India’s new poverty numbers
Author: Shardul Oza
The Planning Commission has released new poverty estimates for the country, showing that the percentage of people living below the poverty line poor fell from from 37% to 29.8% from 2004-2005 to 2009-2010. According to the Commission, the fall is poverty in directly attributable to the success of government welfare programs such as the National Rural Employment Guarantee Act, a government scheme that guarantees rural Indians 100 days of paid work.
The announcement received widespread media coverage, with many outlets focusing on the standard that the government used to measure the number of poor in the country. The government’s used a poverty line of Rs. 22 a day for rural areas and Rs. 28 a day for urban areas. The opposition party(ies) and numerous activists have criticized the government, claiming that these estimates grossly underestimate the number of people who are deprived (i.e. way more than 30% of the country is poor). Crudely paraphrased their argument is as follows: How dare the Commission say only those living below Rs. 28 or Rs. 22 a day are poor, when many more people live in deprivation. And how dare they claim success at reducing poverty based on such an arbitrary and stringent standard?
However, those who argue that the line is too low miss several important points:
1) A poverty line is always going to be somewhat arbitrary – If the government were to draw the poverty line at Rs. 50 per day instead of Rs. 28, there would still be people just above the line who are almost as deprived as those below the line and who are deprived in some absolute sense. The point is that you have to draw the line based on the dynamics you would like to understand. In this case, the government is adhering to a high standard for who should be considered poor.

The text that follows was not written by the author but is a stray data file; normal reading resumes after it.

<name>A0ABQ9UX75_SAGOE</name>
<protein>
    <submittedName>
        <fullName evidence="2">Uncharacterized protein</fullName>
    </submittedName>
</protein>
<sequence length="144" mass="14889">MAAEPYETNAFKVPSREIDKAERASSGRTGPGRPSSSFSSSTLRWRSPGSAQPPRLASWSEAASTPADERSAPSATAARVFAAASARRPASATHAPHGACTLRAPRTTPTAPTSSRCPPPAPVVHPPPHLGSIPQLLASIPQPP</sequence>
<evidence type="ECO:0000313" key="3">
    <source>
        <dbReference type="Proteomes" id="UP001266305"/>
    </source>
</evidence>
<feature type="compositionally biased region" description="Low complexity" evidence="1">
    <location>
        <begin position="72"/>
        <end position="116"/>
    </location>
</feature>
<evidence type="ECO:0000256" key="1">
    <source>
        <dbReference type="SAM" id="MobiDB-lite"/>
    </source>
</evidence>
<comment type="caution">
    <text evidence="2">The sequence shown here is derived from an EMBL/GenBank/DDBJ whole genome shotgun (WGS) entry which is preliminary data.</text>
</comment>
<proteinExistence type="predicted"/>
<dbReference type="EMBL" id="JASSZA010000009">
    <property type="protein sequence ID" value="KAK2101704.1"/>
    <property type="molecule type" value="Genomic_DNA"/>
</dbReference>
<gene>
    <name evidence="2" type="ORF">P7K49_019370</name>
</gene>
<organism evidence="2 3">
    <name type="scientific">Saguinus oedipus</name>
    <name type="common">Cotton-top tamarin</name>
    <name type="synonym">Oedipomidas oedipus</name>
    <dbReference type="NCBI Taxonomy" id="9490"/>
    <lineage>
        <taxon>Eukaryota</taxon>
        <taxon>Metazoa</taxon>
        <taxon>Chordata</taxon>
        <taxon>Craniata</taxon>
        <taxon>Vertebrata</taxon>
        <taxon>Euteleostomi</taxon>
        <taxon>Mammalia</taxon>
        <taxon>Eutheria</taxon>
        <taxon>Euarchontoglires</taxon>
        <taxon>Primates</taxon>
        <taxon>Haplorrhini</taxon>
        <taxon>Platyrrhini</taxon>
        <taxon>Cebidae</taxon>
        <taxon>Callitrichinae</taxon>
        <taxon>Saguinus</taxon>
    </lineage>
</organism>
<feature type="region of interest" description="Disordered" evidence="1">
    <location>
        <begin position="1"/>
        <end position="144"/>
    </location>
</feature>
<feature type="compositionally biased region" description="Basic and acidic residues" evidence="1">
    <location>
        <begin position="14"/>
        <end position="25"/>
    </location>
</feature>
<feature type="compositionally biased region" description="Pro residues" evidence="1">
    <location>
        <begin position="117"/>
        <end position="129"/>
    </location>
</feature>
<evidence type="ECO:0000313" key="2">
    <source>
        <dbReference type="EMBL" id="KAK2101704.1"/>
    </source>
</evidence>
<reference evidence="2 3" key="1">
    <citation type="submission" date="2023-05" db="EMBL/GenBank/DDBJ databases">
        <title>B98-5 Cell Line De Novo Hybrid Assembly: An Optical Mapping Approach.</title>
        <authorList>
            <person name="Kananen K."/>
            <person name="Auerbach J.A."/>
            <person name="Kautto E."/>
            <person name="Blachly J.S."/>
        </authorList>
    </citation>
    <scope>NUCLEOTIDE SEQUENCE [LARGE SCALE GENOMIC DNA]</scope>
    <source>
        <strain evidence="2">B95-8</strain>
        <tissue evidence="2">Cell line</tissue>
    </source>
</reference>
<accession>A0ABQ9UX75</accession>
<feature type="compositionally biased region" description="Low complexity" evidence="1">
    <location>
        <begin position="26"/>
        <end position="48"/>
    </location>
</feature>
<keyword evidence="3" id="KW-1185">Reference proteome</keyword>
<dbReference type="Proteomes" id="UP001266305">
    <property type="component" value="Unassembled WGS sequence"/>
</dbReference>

2) A lower poverty line means greater focus on poorer populations – Given that the government has finite resources, it has to choose who will benefit from welfare schemes and who will not. Poverty lines help the government focus its resources on those who may need them the most (those who are relatively poorer). As Abhijit Banerjee, director of MIT’s Poverty Action Lab, points out in this erudite piece in The Hindustan Times, raising the poverty line does not magically increase the resources that we have to deal with those who fall below that line. The op-ed page editors of The Hindu, completely disregard this fact when they call for the universalization of social programs to replace poverty-line guided targeting.
In general, the media should do a better job of explaining how experts generate poverty measures and why they are useful. With all the debate over the line, the media has neglected the main takeaway from the estimates: using the government’s stringent definition of poverty, the number of poor people in India has dropped.